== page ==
Relationships change over time and ties that were once significant sometimes fade or disappear from sight. Having once existed, however, these ties still hold the potential to re-emerge at a later time, mobilized like sleeper cells when circumstances or needs change.
This year, Professor Alexandra Marin received a grant from the American Sociological Association’s Fund for the Advancement of the Discipline to study the particular ways in which personal relationships change. This fund supports “small, groundbreaking research initiatives…that (have) the potential for challenging the discipline, (and/or) stimulating new lines of research...”
This project asks whether people are really gone from a social network when researchers think they are gone. It posits that people play different functions in our social lives and might shift from one function to another. For instance, we might not share important details about our lives with some people who would, nonetheless, be there with a pot of soup if we were ever really in need. Circumstances might have drawn apart people who were once close; but circumstances could also draw them together again. Without thinking of the multiple dimensions of network ties, researchers can’t understand the full potential for social support that exists in all of our personal social networks.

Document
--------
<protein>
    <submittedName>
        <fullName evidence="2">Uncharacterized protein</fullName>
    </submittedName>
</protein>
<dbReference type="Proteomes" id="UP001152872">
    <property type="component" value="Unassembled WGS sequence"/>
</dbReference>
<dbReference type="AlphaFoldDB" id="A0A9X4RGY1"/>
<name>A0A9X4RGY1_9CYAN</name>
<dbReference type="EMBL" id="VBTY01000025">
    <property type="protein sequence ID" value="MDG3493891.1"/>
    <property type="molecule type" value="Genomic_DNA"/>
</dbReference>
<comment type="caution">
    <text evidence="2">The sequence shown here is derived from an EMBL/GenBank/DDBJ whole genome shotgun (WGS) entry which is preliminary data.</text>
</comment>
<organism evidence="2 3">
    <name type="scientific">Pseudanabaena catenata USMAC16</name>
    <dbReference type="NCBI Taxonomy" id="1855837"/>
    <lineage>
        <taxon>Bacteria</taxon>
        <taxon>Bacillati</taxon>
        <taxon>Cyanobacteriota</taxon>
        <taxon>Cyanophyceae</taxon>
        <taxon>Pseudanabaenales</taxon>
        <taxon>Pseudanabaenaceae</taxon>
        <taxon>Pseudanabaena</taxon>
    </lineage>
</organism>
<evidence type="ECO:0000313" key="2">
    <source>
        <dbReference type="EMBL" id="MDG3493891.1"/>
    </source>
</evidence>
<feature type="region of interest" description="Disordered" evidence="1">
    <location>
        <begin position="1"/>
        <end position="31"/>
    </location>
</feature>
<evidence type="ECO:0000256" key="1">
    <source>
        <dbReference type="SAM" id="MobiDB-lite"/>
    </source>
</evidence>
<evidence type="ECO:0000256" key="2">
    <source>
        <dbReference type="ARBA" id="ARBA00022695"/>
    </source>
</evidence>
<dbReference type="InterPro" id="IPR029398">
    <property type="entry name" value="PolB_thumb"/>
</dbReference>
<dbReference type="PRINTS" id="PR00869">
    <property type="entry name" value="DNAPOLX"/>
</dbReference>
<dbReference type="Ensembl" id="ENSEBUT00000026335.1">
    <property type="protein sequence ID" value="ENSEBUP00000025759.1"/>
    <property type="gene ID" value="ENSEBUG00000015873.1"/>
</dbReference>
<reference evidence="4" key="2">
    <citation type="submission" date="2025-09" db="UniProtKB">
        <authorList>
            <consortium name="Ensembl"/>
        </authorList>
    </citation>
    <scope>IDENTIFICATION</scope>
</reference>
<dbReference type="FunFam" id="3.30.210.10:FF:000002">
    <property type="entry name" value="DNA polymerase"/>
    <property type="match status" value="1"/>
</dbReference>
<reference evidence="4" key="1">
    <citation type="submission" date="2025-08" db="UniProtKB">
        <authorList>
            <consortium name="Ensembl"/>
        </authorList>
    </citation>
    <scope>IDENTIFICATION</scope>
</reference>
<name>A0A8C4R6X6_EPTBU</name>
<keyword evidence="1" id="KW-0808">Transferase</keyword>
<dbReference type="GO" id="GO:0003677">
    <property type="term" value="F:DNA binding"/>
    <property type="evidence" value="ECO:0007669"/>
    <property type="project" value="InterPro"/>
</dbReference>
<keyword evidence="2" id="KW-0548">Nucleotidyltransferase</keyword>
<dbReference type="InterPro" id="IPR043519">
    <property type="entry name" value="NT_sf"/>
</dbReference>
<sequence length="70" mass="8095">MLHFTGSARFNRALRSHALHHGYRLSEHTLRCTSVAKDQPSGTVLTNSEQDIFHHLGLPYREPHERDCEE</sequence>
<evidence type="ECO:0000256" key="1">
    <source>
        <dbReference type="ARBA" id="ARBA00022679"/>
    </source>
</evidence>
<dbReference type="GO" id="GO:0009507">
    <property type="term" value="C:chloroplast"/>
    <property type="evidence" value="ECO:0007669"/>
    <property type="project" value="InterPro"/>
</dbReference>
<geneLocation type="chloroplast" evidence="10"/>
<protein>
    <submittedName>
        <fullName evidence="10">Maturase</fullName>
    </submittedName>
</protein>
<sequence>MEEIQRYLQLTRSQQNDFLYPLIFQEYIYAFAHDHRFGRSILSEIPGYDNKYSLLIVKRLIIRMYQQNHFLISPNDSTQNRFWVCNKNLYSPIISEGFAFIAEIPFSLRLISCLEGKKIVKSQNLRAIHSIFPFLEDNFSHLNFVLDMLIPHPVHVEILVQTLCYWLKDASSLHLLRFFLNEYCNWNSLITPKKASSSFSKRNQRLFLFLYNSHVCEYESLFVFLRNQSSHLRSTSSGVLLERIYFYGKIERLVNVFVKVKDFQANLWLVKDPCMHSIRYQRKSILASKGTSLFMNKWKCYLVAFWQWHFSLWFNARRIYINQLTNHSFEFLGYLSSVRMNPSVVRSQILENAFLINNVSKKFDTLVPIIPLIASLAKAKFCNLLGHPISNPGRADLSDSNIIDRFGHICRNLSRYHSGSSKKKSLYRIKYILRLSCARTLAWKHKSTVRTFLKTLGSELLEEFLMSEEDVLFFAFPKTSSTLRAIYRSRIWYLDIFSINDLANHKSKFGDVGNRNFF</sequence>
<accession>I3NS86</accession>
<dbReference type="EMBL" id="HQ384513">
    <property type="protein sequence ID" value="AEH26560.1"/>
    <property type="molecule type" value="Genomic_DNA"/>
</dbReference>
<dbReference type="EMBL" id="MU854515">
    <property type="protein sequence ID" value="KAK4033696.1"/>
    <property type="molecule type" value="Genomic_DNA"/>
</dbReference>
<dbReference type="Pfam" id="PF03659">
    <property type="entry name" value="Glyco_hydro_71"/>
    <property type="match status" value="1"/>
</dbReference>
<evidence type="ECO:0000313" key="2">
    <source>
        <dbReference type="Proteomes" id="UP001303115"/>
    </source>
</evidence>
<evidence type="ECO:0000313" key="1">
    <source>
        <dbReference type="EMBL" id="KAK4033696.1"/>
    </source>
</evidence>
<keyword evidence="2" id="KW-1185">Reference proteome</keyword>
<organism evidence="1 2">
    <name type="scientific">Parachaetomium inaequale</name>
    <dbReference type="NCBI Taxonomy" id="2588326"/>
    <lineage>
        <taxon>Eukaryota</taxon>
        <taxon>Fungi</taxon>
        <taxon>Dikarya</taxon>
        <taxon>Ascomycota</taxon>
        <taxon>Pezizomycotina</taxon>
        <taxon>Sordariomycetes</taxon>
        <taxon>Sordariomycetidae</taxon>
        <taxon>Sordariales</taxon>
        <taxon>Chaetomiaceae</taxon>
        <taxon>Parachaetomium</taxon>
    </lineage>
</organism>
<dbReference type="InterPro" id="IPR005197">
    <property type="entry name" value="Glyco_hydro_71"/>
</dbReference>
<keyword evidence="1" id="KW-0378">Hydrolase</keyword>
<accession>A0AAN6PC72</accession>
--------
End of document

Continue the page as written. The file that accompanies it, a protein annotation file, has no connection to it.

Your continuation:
Professor Marin is studying this question with an innovative research method that involves asking middle-aged adults to pull out their old photo albums and talk with an interviewer about their current relationships with the people from their past. Using albums helps to catch those people that we might just have forgotten about over time. Personal support networks can be incredibly important for living healthy, socially and economically engaged lives. Understanding the ways in which relationships can shift will help us understand the full potential that personal networks have in providing social support.